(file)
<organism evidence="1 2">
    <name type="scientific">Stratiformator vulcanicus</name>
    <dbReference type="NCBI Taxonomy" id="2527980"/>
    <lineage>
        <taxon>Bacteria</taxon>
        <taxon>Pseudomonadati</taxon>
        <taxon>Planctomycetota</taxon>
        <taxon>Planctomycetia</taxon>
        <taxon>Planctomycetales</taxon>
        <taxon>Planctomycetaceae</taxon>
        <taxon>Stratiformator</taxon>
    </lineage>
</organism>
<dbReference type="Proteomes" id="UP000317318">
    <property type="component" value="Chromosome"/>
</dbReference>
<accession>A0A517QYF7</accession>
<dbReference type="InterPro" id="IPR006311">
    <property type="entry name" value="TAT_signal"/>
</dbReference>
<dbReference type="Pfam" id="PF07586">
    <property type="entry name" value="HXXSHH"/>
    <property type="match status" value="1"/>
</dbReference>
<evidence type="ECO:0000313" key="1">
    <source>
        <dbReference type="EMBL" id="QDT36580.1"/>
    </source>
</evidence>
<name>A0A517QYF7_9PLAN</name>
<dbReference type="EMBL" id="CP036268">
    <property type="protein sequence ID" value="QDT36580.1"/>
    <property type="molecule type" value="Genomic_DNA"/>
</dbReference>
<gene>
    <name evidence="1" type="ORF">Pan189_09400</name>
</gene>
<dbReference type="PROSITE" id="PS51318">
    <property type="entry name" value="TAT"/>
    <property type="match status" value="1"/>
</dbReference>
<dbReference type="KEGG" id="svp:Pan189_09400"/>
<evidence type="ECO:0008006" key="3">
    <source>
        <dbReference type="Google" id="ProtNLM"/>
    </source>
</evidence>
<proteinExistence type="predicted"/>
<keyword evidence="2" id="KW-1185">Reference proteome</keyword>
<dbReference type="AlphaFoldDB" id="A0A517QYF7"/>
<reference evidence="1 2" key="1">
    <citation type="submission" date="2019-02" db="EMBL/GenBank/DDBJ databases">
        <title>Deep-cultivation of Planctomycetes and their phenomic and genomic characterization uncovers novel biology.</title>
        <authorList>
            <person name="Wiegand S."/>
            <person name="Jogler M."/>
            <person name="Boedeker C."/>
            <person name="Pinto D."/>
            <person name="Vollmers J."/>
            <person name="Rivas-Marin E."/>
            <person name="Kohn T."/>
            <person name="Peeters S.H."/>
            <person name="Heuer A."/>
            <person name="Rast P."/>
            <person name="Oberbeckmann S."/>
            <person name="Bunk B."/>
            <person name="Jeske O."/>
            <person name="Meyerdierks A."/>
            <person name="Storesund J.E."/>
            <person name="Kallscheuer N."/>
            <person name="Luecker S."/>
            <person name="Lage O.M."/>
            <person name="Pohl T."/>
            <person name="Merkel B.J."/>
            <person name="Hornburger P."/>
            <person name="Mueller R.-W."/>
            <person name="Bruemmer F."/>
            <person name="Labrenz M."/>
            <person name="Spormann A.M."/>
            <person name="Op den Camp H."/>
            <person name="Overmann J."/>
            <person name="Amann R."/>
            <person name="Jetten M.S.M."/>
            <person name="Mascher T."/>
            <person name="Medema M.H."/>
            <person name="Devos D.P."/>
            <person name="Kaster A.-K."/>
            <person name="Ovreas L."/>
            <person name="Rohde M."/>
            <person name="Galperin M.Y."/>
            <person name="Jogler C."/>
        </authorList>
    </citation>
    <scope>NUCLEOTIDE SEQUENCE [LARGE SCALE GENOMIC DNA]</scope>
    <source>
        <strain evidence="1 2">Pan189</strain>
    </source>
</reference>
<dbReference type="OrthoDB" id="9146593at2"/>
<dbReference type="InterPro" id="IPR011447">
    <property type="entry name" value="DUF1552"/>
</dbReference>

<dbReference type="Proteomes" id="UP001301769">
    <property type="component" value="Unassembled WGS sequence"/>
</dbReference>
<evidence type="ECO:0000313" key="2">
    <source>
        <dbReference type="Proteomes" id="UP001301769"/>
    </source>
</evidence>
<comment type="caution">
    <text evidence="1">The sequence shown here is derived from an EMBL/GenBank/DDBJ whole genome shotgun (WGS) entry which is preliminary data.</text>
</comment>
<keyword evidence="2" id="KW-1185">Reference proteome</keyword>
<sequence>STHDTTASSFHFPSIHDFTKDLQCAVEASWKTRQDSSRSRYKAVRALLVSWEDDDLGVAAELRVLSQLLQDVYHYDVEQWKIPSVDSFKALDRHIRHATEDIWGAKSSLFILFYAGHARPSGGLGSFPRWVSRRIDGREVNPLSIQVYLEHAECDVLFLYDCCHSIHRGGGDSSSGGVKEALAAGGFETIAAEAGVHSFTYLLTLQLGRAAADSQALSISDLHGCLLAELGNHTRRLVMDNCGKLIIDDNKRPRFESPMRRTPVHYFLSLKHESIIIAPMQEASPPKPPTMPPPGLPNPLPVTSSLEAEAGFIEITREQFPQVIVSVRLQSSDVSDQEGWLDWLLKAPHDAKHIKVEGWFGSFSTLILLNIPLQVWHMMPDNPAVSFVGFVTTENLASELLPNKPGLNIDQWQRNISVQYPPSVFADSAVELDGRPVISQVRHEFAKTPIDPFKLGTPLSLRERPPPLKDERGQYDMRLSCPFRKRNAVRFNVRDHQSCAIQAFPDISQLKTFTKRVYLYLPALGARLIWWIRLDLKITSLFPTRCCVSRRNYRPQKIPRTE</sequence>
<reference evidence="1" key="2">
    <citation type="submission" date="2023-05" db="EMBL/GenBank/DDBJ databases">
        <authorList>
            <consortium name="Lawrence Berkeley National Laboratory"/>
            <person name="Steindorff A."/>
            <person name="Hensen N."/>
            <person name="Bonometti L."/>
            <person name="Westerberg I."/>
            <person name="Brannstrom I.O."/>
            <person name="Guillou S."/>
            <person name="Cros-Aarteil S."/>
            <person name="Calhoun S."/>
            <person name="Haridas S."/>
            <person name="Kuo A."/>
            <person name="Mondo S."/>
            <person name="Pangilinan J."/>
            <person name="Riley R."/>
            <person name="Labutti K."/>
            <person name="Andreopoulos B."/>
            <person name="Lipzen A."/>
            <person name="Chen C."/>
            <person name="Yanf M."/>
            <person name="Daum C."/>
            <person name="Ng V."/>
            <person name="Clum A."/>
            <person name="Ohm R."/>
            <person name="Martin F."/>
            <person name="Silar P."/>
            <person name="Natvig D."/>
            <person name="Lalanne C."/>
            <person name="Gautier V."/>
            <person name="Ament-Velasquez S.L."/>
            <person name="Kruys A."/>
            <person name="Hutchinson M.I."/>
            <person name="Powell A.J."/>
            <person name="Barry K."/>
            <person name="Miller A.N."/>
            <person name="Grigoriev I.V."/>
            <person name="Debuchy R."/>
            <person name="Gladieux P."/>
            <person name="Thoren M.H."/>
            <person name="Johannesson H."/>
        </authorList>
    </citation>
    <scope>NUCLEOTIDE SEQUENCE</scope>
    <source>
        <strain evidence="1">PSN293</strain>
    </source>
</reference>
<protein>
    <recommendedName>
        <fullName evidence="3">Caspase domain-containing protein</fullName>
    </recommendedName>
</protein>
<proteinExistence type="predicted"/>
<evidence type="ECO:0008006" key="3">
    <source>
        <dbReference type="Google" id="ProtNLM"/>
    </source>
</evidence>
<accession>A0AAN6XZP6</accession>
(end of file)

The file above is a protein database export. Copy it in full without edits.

<organism evidence="1 2">
    <name type="scientific">Stratiformator vulcanicus</name>
    <dbReference type="NCBI Taxonomy" id="2527980"/>
    <lineage>
        <taxon>Bacteria</taxon>
        <taxon>Pseudomonadati</taxon>
        <taxon>Planctomycetota</taxon>
        <taxon>Planctomycetia</taxon>
        <taxon>Planctomycetales</taxon>
        <taxon>Planctomycetaceae</taxon>
        <taxon>Stratiformator</taxon>
    </lineage>
</organism>
<dbReference type="Proteomes" id="UP000317318">
    <property type="component" value="Chromosome"/>
</dbReference>
<accession>A0A517QYF7</accession>
<dbReference type="InterPro" id="IPR006311">
    <property type="entry name" value="TAT_signal"/>
</dbReference>
<dbReference type="Pfam" id="PF07586">
    <property type="entry name" value="HXXSHH"/>
    <property type="match status" value="1"/>
</dbReference>
<evidence type="ECO:0000313" key="1">
    <source>
        <dbReference type="EMBL" id="QDT36580.1"/>
    </source>
</evidence>
<name>A0A517QYF7_9PLAN</name>
<dbReference type="EMBL" id="CP036268">
    <property type="protein sequence ID" value="QDT36580.1"/>
    <property type="molecule type" value="Genomic_DNA"/>
</dbReference>
<gene>
    <name evidence="1" type="ORF">Pan189_09400</name>
</gene>
<dbReference type="PROSITE" id="PS51318">
    <property type="entry name" value="TAT"/>
    <property type="match status" value="1"/>
</dbReference>
<dbReference type="KEGG" id="svp:Pan189_09400"/>
<evidence type="ECO:0008006" key="3">
    <source>
        <dbReference type="Google" id="ProtNLM"/>
    </source>
</evidence>
<proteinExistence type="predicted"/>
<keyword evidence="2" id="KW-1185">Reference proteome</keyword>
<dbReference type="AlphaFoldDB" id="A0A517QYF7"/>
<reference evidence="1 2" key="1">
    <citation type="submission" date="2019-02" db="EMBL/GenBank/DDBJ databases">
        <title>Deep-cultivation of Planctomycetes and their phenomic and genomic characterization uncovers novel biology.</title>
        <authorList>
            <person name="Wiegand S."/>
            <person name="Jogler M."/>
            <person name="Boedeker C."/>
            <person name="Pinto D."/>
            <person name="Vollmers J."/>
            <person name="Rivas-Marin E."/>
            <person name="Kohn T."/>
            <person name="Peeters S.H."/>
            <person name="Heuer A."/>
            <person name="Rast P."/>
            <person name="Oberbeckmann S."/>
            <person name="Bunk B."/>
            <person name="Jeske O."/>
            <person name="Meyerdierks A."/>
            <person name="Storesund J.E."/>
            <person name="Kallscheuer N."/>
            <person name="Luecker S."/>
            <person name="Lage O.M."/>
            <person name="Pohl T."/>
            <person name="Merkel B.J."/>
            <person name="Hornburger P."/>
            <person name="Mueller R.-W."/>
            <person name="Bruemmer F."/>
            <person name="Labrenz M."/>
            <person name="Spormann A.M."/>
            <person name="Op den Camp H."/>
            <person name="Overmann J."/>
            <person name="Amann R."/>
            <person name="Jetten M.S.M."/>
            <person name="Mascher T."/>
            <person name="Medema M.H."/>
            <person name="Devos D.P."/>
            <person name="Kaster A.-K."/>
            <person name="Ovreas L."/>
            <person name="Rohde M."/>
            <person name="Galperin M.Y."/>
            <person name="Jogler C."/>
        </authorList>
    </citation>
    <scope>NUCLEOTIDE SEQUENCE [LARGE SCALE GENOMIC DNA]</scope>
    <source>
        <strain evidence="1 2">Pan189</strain>
    </source>
</reference>
<dbReference type="OrthoDB" id="9146593at2"/>
<dbReference type="InterPro" id="IPR011447">
    <property type="entry name" value="DUF1552"/>
</dbReference>

<dbReference type="Proteomes" id="UP001301769">
    <property type="component" value="Unassembled WGS sequence"/>
</dbReference>
<evidence type="ECO:0000313" key="2">
    <source>
        <dbReference type="Proteomes" id="UP001301769"/>
    </source>
</evidence>
<comment type="caution">
    <text evidence="1">The sequence shown here is derived from an EMBL/GenBank/DDBJ whole genome shotgun (WGS) entry which is preliminary data.</text>
</comment>
<keyword evidence="2" id="KW-1185">Reference proteome</keyword>
<sequence>STHDTTASSFHFPSIHDFTKDLQCAVEASWKTRQDSSRSRYKAVRALLVSWEDDDLGVAAELRVLSQLLQDVYHYDVEQWKIPSVDSFKALDRHIRHATEDIWGAKSSLFILFYAGHARPSGGLGSFPRWVSRRIDGREVNPLSIQVYLEHAECDVLFLYDCCHSIHRGGGDSSSGGVKEALAAGGFETIAAEAGVHSFTYLLTLQLGRAAADSQALSISDLHGCLLAELGNHTRRLVMDNCGKLIIDDNKRPRFESPMRRTPVHYFLSLKHESIIIAPMQEASPPKPPTMPPPGLPNPLPVTSSLEAEAGFIEITREQFPQVIVSVRLQSSDVSDQEGWLDWLLKAPHDAKHIKVEGWFGSFSTLILLNIPLQVWHMMPDNPAVSFVGFVTTENLASELLPNKPGLNIDQWQRNISVQYPPSVFADSAVELDGRPVISQVRHEFAKTPIDPFKLGTPLSLRERPPPLKDERGQYDMRLSCPFRKRNAVRFNVRDHQSCAIQAFPDISQLKTFTKRVYLYLPALGARLIWWIRLDLKITSLFPTRCCVSRRNYRPQKIPRTE</sequence>
<reference evidence="1" key="2">
    <citation type="submission" date="2023-05" db="EMBL/GenBank/DDBJ databases">
        <authorList>
            <consortium name="Lawrence Berkeley National Laboratory"/>
            <person name="Steindorff A."/>
            <person name="Hensen N."/>
            <person name="Bonometti L."/>
            <person name="Westerberg I."/>
            <person name="Brannstrom I.O."/>
            <person name="Guillou S."/>
            <person name="Cros-Aarteil S."/>
            <person name="Calhoun S."/>
            <person name="Haridas S."/>
            <person name="Kuo A."/>
            <person name="Mondo S."/>
            <person name="Pangilinan J."/>
            <person name="Riley R."/>
            <person name="Labutti K."/>
            <person name="Andreopoulos B."/>
            <person name="Lipzen A."/>
            <person name="Chen C."/>
            <person name="Yanf M."/>
            <person name="Daum C."/>
            <person name="Ng V."/>
            <person name="Clum A."/>
            <person name="Ohm R."/>
            <person name="Martin F."/>
            <person name="Silar P."/>
            <person name="Natvig D."/>
            <person name="Lalanne C."/>
            <person name="Gautier V."/>
            <person name="Ament-Velasquez S.L."/>
            <person name="Kruys A."/>
            <person name="Hutchinson M.I."/>
            <person name="Powell A.J."/>
            <person name="Barry K."/>
            <person name="Miller A.N."/>
            <person name="Grigoriev I.V."/>
            <person name="Debuchy R."/>
            <person name="Gladieux P."/>
            <person name="Thoren M.H."/>
            <person name="Johannesson H."/>
        </authorList>
    </citation>
    <scope>NUCLEOTIDE SEQUENCE</scope>
    <source>
        <strain evidence="1">PSN293</strain>
    </source>
</reference>
<protein>
    <recommendedName>
        <fullName evidence="3">Caspase domain-containing protein</fullName>
    </recommendedName>
</protein>
<proteinExistence type="predicted"/>
<evidence type="ECO:0008006" key="3">
    <source>
        <dbReference type="Google" id="ProtNLM"/>
    </source>
</evidence>
<accession>A0AAN6XZP6</accession>